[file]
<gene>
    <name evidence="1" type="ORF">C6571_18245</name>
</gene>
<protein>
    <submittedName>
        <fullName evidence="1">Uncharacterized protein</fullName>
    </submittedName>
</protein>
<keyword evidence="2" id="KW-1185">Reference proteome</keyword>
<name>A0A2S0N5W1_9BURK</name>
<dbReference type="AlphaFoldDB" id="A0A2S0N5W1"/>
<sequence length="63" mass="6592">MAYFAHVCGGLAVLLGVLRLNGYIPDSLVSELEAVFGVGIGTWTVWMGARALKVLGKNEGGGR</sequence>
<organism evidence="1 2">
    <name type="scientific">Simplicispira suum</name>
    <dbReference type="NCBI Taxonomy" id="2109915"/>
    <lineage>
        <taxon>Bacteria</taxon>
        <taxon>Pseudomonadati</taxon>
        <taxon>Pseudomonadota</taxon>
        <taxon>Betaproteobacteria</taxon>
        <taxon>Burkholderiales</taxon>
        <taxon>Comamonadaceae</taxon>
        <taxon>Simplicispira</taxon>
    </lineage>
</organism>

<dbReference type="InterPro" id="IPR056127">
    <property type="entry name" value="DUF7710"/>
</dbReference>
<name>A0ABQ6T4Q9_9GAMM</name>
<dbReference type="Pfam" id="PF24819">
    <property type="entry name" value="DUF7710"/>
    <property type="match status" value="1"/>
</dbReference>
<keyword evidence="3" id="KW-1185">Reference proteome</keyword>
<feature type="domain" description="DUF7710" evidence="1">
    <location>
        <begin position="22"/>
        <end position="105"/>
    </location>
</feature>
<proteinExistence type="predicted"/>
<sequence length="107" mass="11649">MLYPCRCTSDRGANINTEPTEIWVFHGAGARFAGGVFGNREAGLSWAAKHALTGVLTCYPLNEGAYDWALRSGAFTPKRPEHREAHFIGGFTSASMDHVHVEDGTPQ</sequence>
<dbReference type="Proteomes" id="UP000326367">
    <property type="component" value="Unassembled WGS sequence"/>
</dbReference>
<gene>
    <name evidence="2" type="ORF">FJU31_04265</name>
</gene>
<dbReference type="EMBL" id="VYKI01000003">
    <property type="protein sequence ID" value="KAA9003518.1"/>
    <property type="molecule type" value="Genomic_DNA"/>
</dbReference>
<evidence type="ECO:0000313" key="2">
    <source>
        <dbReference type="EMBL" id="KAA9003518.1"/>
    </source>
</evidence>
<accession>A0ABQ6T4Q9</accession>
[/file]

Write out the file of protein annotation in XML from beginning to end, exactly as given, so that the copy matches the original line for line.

<gene>
    <name evidence="1" type="ORF">C6571_18245</name>
</gene>
<protein>
    <submittedName>
        <fullName evidence="1">Uncharacterized protein</fullName>
    </submittedName>
</protein>
<keyword evidence="2" id="KW-1185">Reference proteome</keyword>
<name>A0A2S0N5W1_9BURK</name>
<dbReference type="AlphaFoldDB" id="A0A2S0N5W1"/>
<sequence length="63" mass="6592">MAYFAHVCGGLAVLLGVLRLNGYIPDSLVSELEAVFGVGIGTWTVWMGARALKVLGKNEGGGR</sequence>
<organism evidence="1 2">
    <name type="scientific">Simplicispira suum</name>
    <dbReference type="NCBI Taxonomy" id="2109915"/>
    <lineage>
        <taxon>Bacteria</taxon>
        <taxon>Pseudomonadati</taxon>
        <taxon>Pseudomonadota</taxon>
        <taxon>Betaproteobacteria</taxon>
        <taxon>Burkholderiales</taxon>
        <taxon>Comamonadaceae</taxon>
        <taxon>Simplicispira</taxon>
    </lineage>
</organism>

<dbReference type="InterPro" id="IPR056127">
    <property type="entry name" value="DUF7710"/>
</dbReference>
<name>A0ABQ6T4Q9_9GAMM</name>
<dbReference type="Pfam" id="PF24819">
    <property type="entry name" value="DUF7710"/>
    <property type="match status" value="1"/>
</dbReference>
<keyword evidence="3" id="KW-1185">Reference proteome</keyword>
<feature type="domain" description="DUF7710" evidence="1">
    <location>
        <begin position="22"/>
        <end position="105"/>
    </location>
</feature>
<proteinExistence type="predicted"/>
<sequence length="107" mass="11649">MLYPCRCTSDRGANINTEPTEIWVFHGAGARFAGGVFGNREAGLSWAAKHALTGVLTCYPLNEGAYDWALRSGAFTPKRPEHREAHFIGGFTSASMDHVHVEDGTPQ</sequence>
<dbReference type="Proteomes" id="UP000326367">
    <property type="component" value="Unassembled WGS sequence"/>
</dbReference>
<gene>
    <name evidence="2" type="ORF">FJU31_04265</name>
</gene>
<dbReference type="EMBL" id="VYKI01000003">
    <property type="protein sequence ID" value="KAA9003518.1"/>
    <property type="molecule type" value="Genomic_DNA"/>
</dbReference>
<evidence type="ECO:0000313" key="2">
    <source>
        <dbReference type="EMBL" id="KAA9003518.1"/>
    </source>
</evidence>
<accession>A0ABQ6T4Q9</accession>